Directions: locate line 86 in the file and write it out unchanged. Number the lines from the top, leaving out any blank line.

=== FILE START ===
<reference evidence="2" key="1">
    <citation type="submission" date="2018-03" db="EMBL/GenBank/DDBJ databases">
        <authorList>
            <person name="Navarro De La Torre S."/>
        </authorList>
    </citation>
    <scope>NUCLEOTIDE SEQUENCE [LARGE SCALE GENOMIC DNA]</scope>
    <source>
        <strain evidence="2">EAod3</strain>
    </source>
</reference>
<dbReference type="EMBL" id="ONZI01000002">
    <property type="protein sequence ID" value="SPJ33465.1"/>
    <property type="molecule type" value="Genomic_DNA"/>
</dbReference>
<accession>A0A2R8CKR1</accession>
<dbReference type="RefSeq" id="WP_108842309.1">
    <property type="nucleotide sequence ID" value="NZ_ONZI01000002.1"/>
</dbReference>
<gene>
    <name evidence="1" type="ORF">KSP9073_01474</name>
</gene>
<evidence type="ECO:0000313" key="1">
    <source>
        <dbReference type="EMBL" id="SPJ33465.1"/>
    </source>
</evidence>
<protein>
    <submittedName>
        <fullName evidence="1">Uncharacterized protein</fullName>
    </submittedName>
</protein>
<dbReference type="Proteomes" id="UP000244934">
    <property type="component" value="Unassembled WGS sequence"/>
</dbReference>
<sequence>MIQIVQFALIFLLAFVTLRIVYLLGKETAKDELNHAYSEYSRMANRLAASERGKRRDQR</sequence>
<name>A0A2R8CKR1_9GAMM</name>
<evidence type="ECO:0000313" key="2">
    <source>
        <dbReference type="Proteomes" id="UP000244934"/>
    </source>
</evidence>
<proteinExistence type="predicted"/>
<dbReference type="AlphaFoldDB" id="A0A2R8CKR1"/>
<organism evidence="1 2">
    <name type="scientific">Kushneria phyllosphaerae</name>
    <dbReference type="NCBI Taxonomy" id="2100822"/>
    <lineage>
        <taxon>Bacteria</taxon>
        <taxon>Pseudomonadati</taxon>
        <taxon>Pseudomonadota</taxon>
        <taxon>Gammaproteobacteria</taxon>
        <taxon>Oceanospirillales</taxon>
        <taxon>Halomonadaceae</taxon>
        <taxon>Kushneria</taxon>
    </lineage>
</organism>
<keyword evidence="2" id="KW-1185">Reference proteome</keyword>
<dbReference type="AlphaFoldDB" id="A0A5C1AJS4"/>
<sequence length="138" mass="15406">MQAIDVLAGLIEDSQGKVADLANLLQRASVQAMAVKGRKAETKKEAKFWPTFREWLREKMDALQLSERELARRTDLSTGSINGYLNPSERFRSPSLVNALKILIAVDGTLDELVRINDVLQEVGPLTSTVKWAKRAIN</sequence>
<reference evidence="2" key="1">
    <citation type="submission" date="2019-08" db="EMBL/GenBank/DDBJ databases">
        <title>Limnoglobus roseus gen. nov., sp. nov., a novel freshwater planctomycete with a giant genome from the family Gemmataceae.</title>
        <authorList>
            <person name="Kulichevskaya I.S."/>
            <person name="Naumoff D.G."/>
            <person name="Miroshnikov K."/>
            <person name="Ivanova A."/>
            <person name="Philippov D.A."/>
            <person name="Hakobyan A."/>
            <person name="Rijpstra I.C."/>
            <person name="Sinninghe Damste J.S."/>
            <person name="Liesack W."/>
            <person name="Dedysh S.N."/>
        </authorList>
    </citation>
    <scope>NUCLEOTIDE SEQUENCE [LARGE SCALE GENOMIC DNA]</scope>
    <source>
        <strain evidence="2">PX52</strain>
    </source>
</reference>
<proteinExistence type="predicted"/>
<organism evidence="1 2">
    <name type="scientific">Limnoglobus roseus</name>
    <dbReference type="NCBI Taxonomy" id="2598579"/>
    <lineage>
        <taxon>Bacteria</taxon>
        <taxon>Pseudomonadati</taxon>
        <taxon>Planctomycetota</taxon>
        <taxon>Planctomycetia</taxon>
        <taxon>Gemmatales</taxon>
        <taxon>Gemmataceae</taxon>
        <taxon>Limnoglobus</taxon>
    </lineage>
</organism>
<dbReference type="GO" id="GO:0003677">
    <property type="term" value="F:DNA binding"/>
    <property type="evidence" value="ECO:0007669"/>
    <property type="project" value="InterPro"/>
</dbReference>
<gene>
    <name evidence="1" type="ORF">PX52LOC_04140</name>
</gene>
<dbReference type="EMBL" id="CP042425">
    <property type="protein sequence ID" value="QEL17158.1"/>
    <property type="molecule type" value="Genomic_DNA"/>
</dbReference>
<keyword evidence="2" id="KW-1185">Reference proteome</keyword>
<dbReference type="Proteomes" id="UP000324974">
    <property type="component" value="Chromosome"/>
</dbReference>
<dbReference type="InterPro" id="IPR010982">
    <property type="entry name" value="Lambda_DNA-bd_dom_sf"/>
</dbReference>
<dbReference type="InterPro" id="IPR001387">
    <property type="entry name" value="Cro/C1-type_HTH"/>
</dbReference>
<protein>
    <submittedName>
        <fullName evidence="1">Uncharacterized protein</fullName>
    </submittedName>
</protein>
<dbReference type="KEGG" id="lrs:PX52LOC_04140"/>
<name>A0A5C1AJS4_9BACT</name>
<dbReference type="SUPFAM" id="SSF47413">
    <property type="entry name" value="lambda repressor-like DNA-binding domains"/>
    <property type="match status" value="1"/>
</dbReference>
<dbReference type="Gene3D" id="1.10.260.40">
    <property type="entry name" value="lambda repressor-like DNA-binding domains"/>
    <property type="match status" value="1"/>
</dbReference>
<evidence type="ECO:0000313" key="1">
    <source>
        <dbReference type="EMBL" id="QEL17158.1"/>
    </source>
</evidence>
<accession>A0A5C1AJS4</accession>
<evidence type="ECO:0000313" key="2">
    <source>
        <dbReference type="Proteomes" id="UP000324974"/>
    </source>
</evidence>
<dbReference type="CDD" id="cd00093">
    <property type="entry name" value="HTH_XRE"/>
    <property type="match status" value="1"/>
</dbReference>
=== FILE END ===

    <lineage>